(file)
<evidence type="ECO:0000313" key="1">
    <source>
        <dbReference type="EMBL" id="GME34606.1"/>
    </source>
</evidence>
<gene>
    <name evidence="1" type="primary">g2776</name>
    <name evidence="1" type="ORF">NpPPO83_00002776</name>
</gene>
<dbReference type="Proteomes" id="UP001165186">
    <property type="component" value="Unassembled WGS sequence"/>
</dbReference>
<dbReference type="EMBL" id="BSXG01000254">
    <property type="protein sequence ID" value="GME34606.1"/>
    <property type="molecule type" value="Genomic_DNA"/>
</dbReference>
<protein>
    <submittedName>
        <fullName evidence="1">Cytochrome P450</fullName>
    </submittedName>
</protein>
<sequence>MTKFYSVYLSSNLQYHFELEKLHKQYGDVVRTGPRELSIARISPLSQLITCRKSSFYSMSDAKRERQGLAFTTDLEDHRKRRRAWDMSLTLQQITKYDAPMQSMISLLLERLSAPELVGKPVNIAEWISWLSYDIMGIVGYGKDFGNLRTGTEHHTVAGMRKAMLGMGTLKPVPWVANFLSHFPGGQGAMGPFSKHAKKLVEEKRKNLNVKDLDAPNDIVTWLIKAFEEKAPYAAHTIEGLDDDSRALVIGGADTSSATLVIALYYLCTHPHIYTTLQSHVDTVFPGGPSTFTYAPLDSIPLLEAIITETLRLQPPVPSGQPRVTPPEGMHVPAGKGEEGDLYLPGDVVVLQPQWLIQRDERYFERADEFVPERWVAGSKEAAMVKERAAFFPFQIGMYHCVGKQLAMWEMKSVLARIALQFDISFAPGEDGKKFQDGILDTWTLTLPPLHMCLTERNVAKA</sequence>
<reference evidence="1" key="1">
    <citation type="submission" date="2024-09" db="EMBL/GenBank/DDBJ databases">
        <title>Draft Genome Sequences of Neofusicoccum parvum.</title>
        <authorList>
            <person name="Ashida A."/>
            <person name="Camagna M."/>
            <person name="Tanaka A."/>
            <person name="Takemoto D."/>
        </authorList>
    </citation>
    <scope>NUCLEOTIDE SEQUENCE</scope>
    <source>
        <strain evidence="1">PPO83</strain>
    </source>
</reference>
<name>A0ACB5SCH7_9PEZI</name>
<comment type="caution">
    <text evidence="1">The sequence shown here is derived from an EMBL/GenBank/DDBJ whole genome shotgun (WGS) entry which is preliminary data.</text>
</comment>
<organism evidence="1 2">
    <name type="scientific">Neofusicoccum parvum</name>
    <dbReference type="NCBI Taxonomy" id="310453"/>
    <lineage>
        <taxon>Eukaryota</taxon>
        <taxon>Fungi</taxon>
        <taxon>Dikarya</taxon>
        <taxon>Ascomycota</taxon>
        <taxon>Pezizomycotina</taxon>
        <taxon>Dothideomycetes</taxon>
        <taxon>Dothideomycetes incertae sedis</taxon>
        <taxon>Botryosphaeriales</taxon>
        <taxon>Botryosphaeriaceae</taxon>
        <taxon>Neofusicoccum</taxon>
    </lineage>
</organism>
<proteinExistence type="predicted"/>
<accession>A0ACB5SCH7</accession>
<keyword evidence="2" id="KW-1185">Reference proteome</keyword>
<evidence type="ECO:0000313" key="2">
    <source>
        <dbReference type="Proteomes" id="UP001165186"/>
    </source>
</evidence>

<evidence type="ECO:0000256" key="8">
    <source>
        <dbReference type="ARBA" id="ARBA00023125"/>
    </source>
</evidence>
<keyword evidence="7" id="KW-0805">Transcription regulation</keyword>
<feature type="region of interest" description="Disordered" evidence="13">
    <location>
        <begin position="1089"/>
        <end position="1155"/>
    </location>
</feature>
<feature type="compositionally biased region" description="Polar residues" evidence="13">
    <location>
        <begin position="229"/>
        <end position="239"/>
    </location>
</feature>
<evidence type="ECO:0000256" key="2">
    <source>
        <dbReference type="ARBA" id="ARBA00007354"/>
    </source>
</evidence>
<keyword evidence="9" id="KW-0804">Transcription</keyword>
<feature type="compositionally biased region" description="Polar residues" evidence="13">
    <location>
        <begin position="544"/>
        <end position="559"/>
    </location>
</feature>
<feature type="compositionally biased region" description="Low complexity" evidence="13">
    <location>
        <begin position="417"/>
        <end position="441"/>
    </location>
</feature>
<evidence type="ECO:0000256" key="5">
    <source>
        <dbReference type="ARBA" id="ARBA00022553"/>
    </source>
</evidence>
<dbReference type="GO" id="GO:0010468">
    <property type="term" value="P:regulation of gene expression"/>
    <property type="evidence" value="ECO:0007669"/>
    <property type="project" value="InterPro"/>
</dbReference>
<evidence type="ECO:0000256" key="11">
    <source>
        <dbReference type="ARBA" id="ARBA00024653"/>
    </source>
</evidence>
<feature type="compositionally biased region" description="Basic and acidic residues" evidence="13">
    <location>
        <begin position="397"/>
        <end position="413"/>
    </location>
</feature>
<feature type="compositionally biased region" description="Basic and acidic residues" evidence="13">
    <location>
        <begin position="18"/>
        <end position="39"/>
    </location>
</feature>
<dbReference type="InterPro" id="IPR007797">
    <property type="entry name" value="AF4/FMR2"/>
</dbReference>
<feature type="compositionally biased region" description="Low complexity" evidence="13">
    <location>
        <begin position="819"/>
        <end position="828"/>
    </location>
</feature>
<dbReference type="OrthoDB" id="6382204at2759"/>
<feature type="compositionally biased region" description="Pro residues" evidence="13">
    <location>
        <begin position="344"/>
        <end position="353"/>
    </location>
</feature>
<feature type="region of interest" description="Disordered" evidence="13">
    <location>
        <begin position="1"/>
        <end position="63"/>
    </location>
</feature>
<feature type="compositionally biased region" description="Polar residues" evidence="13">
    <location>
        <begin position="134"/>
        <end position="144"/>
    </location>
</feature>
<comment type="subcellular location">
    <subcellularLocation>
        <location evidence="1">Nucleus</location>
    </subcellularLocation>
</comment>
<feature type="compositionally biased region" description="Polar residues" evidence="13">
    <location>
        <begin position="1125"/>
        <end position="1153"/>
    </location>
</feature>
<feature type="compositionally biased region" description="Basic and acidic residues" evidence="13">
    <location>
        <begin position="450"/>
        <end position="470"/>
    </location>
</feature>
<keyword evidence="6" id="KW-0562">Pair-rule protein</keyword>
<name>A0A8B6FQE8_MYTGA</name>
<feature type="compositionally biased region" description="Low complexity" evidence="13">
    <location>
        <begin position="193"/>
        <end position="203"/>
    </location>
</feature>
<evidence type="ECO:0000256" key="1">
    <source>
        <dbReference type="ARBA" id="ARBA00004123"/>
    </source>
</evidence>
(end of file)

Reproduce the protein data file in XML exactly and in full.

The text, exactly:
<evidence type="ECO:0000313" key="1">
    <source>
        <dbReference type="EMBL" id="GME34606.1"/>
    </source>
</evidence>
<gene>
    <name evidence="1" type="primary">g2776</name>
    <name evidence="1" type="ORF">NpPPO83_00002776</name>
</gene>
<dbReference type="Proteomes" id="UP001165186">
    <property type="component" value="Unassembled WGS sequence"/>
</dbReference>
<dbReference type="EMBL" id="BSXG01000254">
    <property type="protein sequence ID" value="GME34606.1"/>
    <property type="molecule type" value="Genomic_DNA"/>
</dbReference>
<protein>
    <submittedName>
        <fullName evidence="1">Cytochrome P450</fullName>
    </submittedName>
</protein>
<sequence>MTKFYSVYLSSNLQYHFELEKLHKQYGDVVRTGPRELSIARISPLSQLITCRKSSFYSMSDAKRERQGLAFTTDLEDHRKRRRAWDMSLTLQQITKYDAPMQSMISLLLERLSAPELVGKPVNIAEWISWLSYDIMGIVGYGKDFGNLRTGTEHHTVAGMRKAMLGMGTLKPVPWVANFLSHFPGGQGAMGPFSKHAKKLVEEKRKNLNVKDLDAPNDIVTWLIKAFEEKAPYAAHTIEGLDDDSRALVIGGADTSSATLVIALYYLCTHPHIYTTLQSHVDTVFPGGPSTFTYAPLDSIPLLEAIITETLRLQPPVPSGQPRVTPPEGMHVPAGKGEEGDLYLPGDVVVLQPQWLIQRDERYFERADEFVPERWVAGSKEAAMVKERAAFFPFQIGMYHCVGKQLAMWEMKSVLARIALQFDISFAPGEDGKKFQDGILDTWTLTLPPLHMCLTERNVAKA</sequence>
<reference evidence="1" key="1">
    <citation type="submission" date="2024-09" db="EMBL/GenBank/DDBJ databases">
        <title>Draft Genome Sequences of Neofusicoccum parvum.</title>
        <authorList>
            <person name="Ashida A."/>
            <person name="Camagna M."/>
            <person name="Tanaka A."/>
            <person name="Takemoto D."/>
        </authorList>
    </citation>
    <scope>NUCLEOTIDE SEQUENCE</scope>
    <source>
        <strain evidence="1">PPO83</strain>
    </source>
</reference>
<name>A0ACB5SCH7_9PEZI</name>
<comment type="caution">
    <text evidence="1">The sequence shown here is derived from an EMBL/GenBank/DDBJ whole genome shotgun (WGS) entry which is preliminary data.</text>
</comment>
<organism evidence="1 2">
    <name type="scientific">Neofusicoccum parvum</name>
    <dbReference type="NCBI Taxonomy" id="310453"/>
    <lineage>
        <taxon>Eukaryota</taxon>
        <taxon>Fungi</taxon>
        <taxon>Dikarya</taxon>
        <taxon>Ascomycota</taxon>
        <taxon>Pezizomycotina</taxon>
        <taxon>Dothideomycetes</taxon>
        <taxon>Dothideomycetes incertae sedis</taxon>
        <taxon>Botryosphaeriales</taxon>
        <taxon>Botryosphaeriaceae</taxon>
        <taxon>Neofusicoccum</taxon>
    </lineage>
</organism>
<proteinExistence type="predicted"/>
<accession>A0ACB5SCH7</accession>
<keyword evidence="2" id="KW-1185">Reference proteome</keyword>
<evidence type="ECO:0000313" key="2">
    <source>
        <dbReference type="Proteomes" id="UP001165186"/>
    </source>
</evidence>

<evidence type="ECO:0000256" key="8">
    <source>
        <dbReference type="ARBA" id="ARBA00023125"/>
    </source>
</evidence>
<keyword evidence="7" id="KW-0805">Transcription regulation</keyword>
<feature type="region of interest" description="Disordered" evidence="13">
    <location>
        <begin position="1089"/>
        <end position="1155"/>
    </location>
</feature>
<feature type="compositionally biased region" description="Polar residues" evidence="13">
    <location>
        <begin position="229"/>
        <end position="239"/>
    </location>
</feature>
<evidence type="ECO:0000256" key="2">
    <source>
        <dbReference type="ARBA" id="ARBA00007354"/>
    </source>
</evidence>
<keyword evidence="9" id="KW-0804">Transcription</keyword>
<feature type="compositionally biased region" description="Polar residues" evidence="13">
    <location>
        <begin position="544"/>
        <end position="559"/>
    </location>
</feature>
<feature type="compositionally biased region" description="Low complexity" evidence="13">
    <location>
        <begin position="417"/>
        <end position="441"/>
    </location>
</feature>
<evidence type="ECO:0000256" key="5">
    <source>
        <dbReference type="ARBA" id="ARBA00022553"/>
    </source>
</evidence>
<dbReference type="GO" id="GO:0010468">
    <property type="term" value="P:regulation of gene expression"/>
    <property type="evidence" value="ECO:0007669"/>
    <property type="project" value="InterPro"/>
</dbReference>
<evidence type="ECO:0000256" key="11">
    <source>
        <dbReference type="ARBA" id="ARBA00024653"/>
    </source>
</evidence>
<feature type="compositionally biased region" description="Basic and acidic residues" evidence="13">
    <location>
        <begin position="397"/>
        <end position="413"/>
    </location>
</feature>
<feature type="compositionally biased region" description="Basic and acidic residues" evidence="13">
    <location>
        <begin position="18"/>
        <end position="39"/>
    </location>
</feature>
<dbReference type="InterPro" id="IPR007797">
    <property type="entry name" value="AF4/FMR2"/>
</dbReference>
<feature type="compositionally biased region" description="Low complexity" evidence="13">
    <location>
        <begin position="819"/>
        <end position="828"/>
    </location>
</feature>
<dbReference type="OrthoDB" id="6382204at2759"/>
<feature type="compositionally biased region" description="Pro residues" evidence="13">
    <location>
        <begin position="344"/>
        <end position="353"/>
    </location>
</feature>
<feature type="region of interest" description="Disordered" evidence="13">
    <location>
        <begin position="1"/>
        <end position="63"/>
    </location>
</feature>
<feature type="compositionally biased region" description="Polar residues" evidence="13">
    <location>
        <begin position="134"/>
        <end position="144"/>
    </location>
</feature>
<comment type="subcellular location">
    <subcellularLocation>
        <location evidence="1">Nucleus</location>
    </subcellularLocation>
</comment>
<feature type="compositionally biased region" description="Polar residues" evidence="13">
    <location>
        <begin position="1125"/>
        <end position="1153"/>
    </location>
</feature>
<feature type="compositionally biased region" description="Basic and acidic residues" evidence="13">
    <location>
        <begin position="450"/>
        <end position="470"/>
    </location>
</feature>
<keyword evidence="6" id="KW-0562">Pair-rule protein</keyword>
<name>A0A8B6FQE8_MYTGA</name>
<feature type="compositionally biased region" description="Low complexity" evidence="13">
    <location>
        <begin position="193"/>
        <end position="203"/>
    </location>
</feature>
<evidence type="ECO:0000256" key="1">
    <source>
        <dbReference type="ARBA" id="ARBA00004123"/>
    </source>
</evidence>